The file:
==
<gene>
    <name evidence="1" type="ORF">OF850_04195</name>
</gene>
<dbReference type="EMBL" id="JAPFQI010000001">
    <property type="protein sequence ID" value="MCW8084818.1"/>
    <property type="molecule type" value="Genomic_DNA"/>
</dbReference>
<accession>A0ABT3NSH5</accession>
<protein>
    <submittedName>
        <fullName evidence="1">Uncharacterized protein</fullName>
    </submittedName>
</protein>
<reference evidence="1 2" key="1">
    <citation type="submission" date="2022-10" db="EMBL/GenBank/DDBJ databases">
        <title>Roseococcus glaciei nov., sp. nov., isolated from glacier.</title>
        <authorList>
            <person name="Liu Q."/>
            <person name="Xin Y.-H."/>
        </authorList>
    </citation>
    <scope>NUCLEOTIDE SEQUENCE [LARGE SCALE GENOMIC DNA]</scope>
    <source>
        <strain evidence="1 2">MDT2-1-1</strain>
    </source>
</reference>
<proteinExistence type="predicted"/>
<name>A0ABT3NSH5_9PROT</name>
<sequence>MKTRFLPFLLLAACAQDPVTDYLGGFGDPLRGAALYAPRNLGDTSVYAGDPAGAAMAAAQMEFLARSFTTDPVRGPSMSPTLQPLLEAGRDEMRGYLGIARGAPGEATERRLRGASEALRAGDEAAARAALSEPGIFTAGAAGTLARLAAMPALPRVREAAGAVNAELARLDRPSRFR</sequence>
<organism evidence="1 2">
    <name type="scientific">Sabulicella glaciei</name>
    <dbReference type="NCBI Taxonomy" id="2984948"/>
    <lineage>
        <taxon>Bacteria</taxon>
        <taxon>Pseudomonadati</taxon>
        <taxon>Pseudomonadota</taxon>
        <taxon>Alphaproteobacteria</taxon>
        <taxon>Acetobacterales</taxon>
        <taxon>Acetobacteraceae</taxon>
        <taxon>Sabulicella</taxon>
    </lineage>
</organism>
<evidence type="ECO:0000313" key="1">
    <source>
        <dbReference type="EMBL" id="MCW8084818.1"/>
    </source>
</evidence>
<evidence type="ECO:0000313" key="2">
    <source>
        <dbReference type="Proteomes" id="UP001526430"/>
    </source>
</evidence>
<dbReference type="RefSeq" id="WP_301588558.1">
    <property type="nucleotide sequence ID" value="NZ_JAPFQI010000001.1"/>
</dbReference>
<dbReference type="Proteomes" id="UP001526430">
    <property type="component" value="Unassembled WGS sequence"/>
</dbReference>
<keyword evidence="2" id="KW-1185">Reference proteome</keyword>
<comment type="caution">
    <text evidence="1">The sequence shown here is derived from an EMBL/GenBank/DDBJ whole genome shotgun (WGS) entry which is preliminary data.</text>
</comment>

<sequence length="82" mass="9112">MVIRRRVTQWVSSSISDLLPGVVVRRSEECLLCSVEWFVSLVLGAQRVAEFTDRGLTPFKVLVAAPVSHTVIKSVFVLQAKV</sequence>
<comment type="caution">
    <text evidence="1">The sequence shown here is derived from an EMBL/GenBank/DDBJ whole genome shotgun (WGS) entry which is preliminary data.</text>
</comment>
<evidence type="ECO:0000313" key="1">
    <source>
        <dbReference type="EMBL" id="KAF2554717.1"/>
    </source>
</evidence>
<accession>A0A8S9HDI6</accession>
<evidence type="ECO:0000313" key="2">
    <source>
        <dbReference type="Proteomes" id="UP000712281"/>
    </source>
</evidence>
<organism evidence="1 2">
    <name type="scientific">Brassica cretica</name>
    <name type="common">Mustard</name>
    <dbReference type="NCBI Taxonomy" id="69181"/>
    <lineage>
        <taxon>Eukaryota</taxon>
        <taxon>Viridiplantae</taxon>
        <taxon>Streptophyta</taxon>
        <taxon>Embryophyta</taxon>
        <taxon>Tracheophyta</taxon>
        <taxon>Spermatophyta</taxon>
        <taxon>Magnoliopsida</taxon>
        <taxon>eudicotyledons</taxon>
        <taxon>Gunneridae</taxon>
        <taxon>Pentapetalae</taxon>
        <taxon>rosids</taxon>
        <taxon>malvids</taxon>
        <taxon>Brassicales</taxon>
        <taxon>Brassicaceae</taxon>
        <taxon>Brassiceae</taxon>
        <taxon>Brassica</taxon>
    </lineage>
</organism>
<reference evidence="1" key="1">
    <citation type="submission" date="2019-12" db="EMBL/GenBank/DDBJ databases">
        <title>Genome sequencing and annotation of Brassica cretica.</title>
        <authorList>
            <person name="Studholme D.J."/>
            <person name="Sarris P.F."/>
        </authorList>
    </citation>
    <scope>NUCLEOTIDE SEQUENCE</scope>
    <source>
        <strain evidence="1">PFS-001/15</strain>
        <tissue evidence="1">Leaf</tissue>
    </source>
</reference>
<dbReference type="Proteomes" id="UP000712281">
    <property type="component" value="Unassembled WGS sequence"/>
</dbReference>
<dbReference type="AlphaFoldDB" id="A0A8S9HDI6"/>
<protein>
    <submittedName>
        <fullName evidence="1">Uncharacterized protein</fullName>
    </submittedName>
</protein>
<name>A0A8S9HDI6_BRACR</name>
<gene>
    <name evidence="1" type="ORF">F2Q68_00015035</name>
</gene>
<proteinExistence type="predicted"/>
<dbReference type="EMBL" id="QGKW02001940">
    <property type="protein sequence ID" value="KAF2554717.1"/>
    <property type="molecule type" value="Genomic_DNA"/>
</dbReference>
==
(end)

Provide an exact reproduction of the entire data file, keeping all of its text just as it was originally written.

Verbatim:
<gene>
    <name evidence="1" type="ORF">OF850_04195</name>
</gene>
<dbReference type="EMBL" id="JAPFQI010000001">
    <property type="protein sequence ID" value="MCW8084818.1"/>
    <property type="molecule type" value="Genomic_DNA"/>
</dbReference>
<accession>A0ABT3NSH5</accession>
<protein>
    <submittedName>
        <fullName evidence="1">Uncharacterized protein</fullName>
    </submittedName>
</protein>
<reference evidence="1 2" key="1">
    <citation type="submission" date="2022-10" db="EMBL/GenBank/DDBJ databases">
        <title>Roseococcus glaciei nov., sp. nov., isolated from glacier.</title>
        <authorList>
            <person name="Liu Q."/>
            <person name="Xin Y.-H."/>
        </authorList>
    </citation>
    <scope>NUCLEOTIDE SEQUENCE [LARGE SCALE GENOMIC DNA]</scope>
    <source>
        <strain evidence="1 2">MDT2-1-1</strain>
    </source>
</reference>
<proteinExistence type="predicted"/>
<name>A0ABT3NSH5_9PROT</name>
<sequence>MKTRFLPFLLLAACAQDPVTDYLGGFGDPLRGAALYAPRNLGDTSVYAGDPAGAAMAAAQMEFLARSFTTDPVRGPSMSPTLQPLLEAGRDEMRGYLGIARGAPGEATERRLRGASEALRAGDEAAARAALSEPGIFTAGAAGTLARLAAMPALPRVREAAGAVNAELARLDRPSRFR</sequence>
<organism evidence="1 2">
    <name type="scientific">Sabulicella glaciei</name>
    <dbReference type="NCBI Taxonomy" id="2984948"/>
    <lineage>
        <taxon>Bacteria</taxon>
        <taxon>Pseudomonadati</taxon>
        <taxon>Pseudomonadota</taxon>
        <taxon>Alphaproteobacteria</taxon>
        <taxon>Acetobacterales</taxon>
        <taxon>Acetobacteraceae</taxon>
        <taxon>Sabulicella</taxon>
    </lineage>
</organism>
<evidence type="ECO:0000313" key="1">
    <source>
        <dbReference type="EMBL" id="MCW8084818.1"/>
    </source>
</evidence>
<evidence type="ECO:0000313" key="2">
    <source>
        <dbReference type="Proteomes" id="UP001526430"/>
    </source>
</evidence>
<dbReference type="RefSeq" id="WP_301588558.1">
    <property type="nucleotide sequence ID" value="NZ_JAPFQI010000001.1"/>
</dbReference>
<dbReference type="Proteomes" id="UP001526430">
    <property type="component" value="Unassembled WGS sequence"/>
</dbReference>
<keyword evidence="2" id="KW-1185">Reference proteome</keyword>
<comment type="caution">
    <text evidence="1">The sequence shown here is derived from an EMBL/GenBank/DDBJ whole genome shotgun (WGS) entry which is preliminary data.</text>
</comment>

<sequence length="82" mass="9112">MVIRRRVTQWVSSSISDLLPGVVVRRSEECLLCSVEWFVSLVLGAQRVAEFTDRGLTPFKVLVAAPVSHTVIKSVFVLQAKV</sequence>
<comment type="caution">
    <text evidence="1">The sequence shown here is derived from an EMBL/GenBank/DDBJ whole genome shotgun (WGS) entry which is preliminary data.</text>
</comment>
<evidence type="ECO:0000313" key="1">
    <source>
        <dbReference type="EMBL" id="KAF2554717.1"/>
    </source>
</evidence>
<accession>A0A8S9HDI6</accession>
<evidence type="ECO:0000313" key="2">
    <source>
        <dbReference type="Proteomes" id="UP000712281"/>
    </source>
</evidence>
<organism evidence="1 2">
    <name type="scientific">Brassica cretica</name>
    <name type="common">Mustard</name>
    <dbReference type="NCBI Taxonomy" id="69181"/>
    <lineage>
        <taxon>Eukaryota</taxon>
        <taxon>Viridiplantae</taxon>
        <taxon>Streptophyta</taxon>
        <taxon>Embryophyta</taxon>
        <taxon>Tracheophyta</taxon>
        <taxon>Spermatophyta</taxon>
        <taxon>Magnoliopsida</taxon>
        <taxon>eudicotyledons</taxon>
        <taxon>Gunneridae</taxon>
        <taxon>Pentapetalae</taxon>
        <taxon>rosids</taxon>
        <taxon>malvids</taxon>
        <taxon>Brassicales</taxon>
        <taxon>Brassicaceae</taxon>
        <taxon>Brassiceae</taxon>
        <taxon>Brassica</taxon>
    </lineage>
</organism>
<reference evidence="1" key="1">
    <citation type="submission" date="2019-12" db="EMBL/GenBank/DDBJ databases">
        <title>Genome sequencing and annotation of Brassica cretica.</title>
        <authorList>
            <person name="Studholme D.J."/>
            <person name="Sarris P.F."/>
        </authorList>
    </citation>
    <scope>NUCLEOTIDE SEQUENCE</scope>
    <source>
        <strain evidence="1">PFS-001/15</strain>
        <tissue evidence="1">Leaf</tissue>
    </source>
</reference>
<dbReference type="Proteomes" id="UP000712281">
    <property type="component" value="Unassembled WGS sequence"/>
</dbReference>
<dbReference type="AlphaFoldDB" id="A0A8S9HDI6"/>
<protein>
    <submittedName>
        <fullName evidence="1">Uncharacterized protein</fullName>
    </submittedName>
</protein>
<name>A0A8S9HDI6_BRACR</name>
<gene>
    <name evidence="1" type="ORF">F2Q68_00015035</name>
</gene>
<proteinExistence type="predicted"/>
<dbReference type="EMBL" id="QGKW02001940">
    <property type="protein sequence ID" value="KAF2554717.1"/>
    <property type="molecule type" value="Genomic_DNA"/>
</dbReference>